The best way to build self-esteem is through esteemable acts that make you feel better about who you are in a healthy, concrete way.

  • Show Up On Time: When you commit to time with another person, you are committing to not just your time but also their time. You owe it to the other person to show up to your appointments, events, dates, interviews, or anything requiring time, on time. If you have to cancel, cancel well in advance and express your apologies. Showing up on time is a small esteemable act that helps you not be that person who is always late.  
  • Show Up, Period: It’s better to show up late than never, but it’s better to show up early than late. More importantly, it’s just better to show up. You gain self-esteem by learning to show up to the things you are supposed to show up to. Metaphorically, you are learning to show up in life by showing up clean and sober every day.
  • Help Others Unexpectedly: Hold the door open. Ask if someone needs help. Do a favor. Fill into a spot where you’re needed. People in recovery tend to act in extremes. It’s easy to take on too many opportunities to help and overload yourself with feelings of obligation. That is not the esteemable approach when you cannot fulfill your responsibilities. Instead, it would help if you took on what you can and otherwise be helpful in unexpected situations, like holding open the door.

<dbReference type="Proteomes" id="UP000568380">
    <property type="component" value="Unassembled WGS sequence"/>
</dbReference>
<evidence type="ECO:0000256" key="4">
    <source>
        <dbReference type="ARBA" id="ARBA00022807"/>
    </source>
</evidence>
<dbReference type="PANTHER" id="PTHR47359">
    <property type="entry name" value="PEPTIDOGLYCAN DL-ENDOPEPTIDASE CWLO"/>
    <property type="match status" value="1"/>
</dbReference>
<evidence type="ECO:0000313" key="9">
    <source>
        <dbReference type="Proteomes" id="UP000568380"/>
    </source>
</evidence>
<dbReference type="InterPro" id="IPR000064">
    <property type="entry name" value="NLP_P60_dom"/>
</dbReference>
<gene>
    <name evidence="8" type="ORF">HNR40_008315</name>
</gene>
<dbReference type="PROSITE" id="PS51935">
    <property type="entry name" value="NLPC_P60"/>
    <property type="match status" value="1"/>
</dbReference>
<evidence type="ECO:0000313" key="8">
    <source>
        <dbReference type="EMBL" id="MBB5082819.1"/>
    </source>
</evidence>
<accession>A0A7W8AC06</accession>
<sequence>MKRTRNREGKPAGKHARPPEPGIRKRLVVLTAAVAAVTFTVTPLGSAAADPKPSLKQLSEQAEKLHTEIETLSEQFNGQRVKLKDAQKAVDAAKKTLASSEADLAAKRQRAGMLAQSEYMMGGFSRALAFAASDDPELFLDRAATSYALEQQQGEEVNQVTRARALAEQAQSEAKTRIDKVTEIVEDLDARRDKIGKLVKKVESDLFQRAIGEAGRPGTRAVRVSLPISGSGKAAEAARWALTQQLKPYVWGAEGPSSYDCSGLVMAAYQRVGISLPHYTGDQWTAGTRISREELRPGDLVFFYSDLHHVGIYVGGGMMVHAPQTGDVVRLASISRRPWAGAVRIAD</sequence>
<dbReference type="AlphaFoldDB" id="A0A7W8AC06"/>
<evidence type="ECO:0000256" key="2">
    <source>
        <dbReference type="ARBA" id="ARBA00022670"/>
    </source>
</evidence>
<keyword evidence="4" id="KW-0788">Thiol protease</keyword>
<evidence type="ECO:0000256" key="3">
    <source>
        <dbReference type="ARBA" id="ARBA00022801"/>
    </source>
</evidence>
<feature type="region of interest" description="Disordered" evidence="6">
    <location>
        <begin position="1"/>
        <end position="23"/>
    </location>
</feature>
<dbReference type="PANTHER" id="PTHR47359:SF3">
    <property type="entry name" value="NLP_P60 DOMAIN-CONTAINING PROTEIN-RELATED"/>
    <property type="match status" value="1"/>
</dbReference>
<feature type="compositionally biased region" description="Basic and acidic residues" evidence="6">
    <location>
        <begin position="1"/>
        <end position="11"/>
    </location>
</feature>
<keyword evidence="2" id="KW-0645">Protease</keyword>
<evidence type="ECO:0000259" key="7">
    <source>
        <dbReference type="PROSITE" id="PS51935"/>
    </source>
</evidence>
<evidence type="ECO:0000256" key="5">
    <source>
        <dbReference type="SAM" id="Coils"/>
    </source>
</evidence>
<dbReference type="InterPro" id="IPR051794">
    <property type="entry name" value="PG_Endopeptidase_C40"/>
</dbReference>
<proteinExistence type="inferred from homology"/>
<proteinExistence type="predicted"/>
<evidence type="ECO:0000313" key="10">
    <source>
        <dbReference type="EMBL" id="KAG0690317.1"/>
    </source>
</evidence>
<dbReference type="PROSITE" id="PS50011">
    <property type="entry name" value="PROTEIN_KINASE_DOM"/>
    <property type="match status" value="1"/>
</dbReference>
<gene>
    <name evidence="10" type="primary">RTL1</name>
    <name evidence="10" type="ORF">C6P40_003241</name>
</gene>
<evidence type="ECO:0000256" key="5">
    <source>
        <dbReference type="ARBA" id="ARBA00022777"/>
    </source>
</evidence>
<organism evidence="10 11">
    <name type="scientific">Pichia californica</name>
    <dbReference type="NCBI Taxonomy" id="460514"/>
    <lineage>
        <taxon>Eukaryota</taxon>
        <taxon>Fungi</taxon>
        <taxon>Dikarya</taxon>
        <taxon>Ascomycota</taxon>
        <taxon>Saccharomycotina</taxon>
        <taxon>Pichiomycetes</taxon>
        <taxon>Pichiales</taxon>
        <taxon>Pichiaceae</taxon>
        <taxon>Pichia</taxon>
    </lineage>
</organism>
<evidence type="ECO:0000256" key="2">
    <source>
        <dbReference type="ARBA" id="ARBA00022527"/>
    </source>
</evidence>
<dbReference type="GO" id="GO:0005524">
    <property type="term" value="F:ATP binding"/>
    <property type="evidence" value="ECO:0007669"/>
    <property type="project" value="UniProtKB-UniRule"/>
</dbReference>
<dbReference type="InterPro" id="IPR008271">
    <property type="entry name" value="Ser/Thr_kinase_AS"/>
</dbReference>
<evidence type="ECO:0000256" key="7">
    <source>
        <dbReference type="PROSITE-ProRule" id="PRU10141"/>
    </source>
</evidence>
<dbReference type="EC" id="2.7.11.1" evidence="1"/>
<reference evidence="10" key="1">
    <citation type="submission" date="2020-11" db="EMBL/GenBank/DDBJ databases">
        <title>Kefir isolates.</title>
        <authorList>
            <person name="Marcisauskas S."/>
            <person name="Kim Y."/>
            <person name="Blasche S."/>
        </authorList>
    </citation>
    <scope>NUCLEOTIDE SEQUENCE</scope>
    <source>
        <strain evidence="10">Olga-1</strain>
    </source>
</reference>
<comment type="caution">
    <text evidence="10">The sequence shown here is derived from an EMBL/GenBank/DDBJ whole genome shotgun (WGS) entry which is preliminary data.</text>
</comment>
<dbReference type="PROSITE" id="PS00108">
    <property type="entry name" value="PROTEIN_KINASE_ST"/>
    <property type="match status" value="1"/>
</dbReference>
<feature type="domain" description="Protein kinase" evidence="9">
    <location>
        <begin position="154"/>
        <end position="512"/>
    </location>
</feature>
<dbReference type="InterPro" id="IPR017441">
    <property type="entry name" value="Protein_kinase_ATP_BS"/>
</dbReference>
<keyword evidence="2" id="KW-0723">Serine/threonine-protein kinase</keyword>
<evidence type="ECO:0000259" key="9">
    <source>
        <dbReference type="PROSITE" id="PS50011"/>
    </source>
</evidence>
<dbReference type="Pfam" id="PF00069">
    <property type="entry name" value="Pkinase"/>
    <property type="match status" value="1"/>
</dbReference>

• Be Accountable and Be Responsible: Accountability and responsibility are hugely important in recovery. The difference between being accountable and being responsible is a matter of understanding. You can be responsible for something because you have an obligation toward it. You are accountable when you are expected to justify your decisions and be responsible for them. Being accountable and responsible are esteemable acts because you are holding yourself to your word, which has gained more meaning in recovery.
  • Be Respectful: Respect is having a deep admiration for others. Respect might not mean admiring the particulars of who someone is and what they do. Respect is estimable because it acknowledges the deeper recognition that other people are human, prone to their own thoughts, opinions, and mistakes.
  • Be Considerate: Addiction and alcoholism are inherently selfish and self-centered diseases. The way that addiction changes the wiring of the brain includes a shift in priority and focus. All priority and focus go to drugs and alcohol, which completely take priority. Rather than consider negative consequences and how decisions affect others, the only thing that matters is the self-serving act of drinking and using. Being considerate toward others means taking the thoughts, feelings, and opinions of others into consideration and acting generously toward that.



You are capable of creating tremendous change in your life, one step at a time. Design For Change offers a refuge for those in the fight against addiction to come out victorious. Our treatment programs are built on the hope and freedom that recovery can provide. For information on our full continuum of care and recovery services, call us today: 855-997-1372

Recover in Comfort

View our Facility

Next PostRead more articles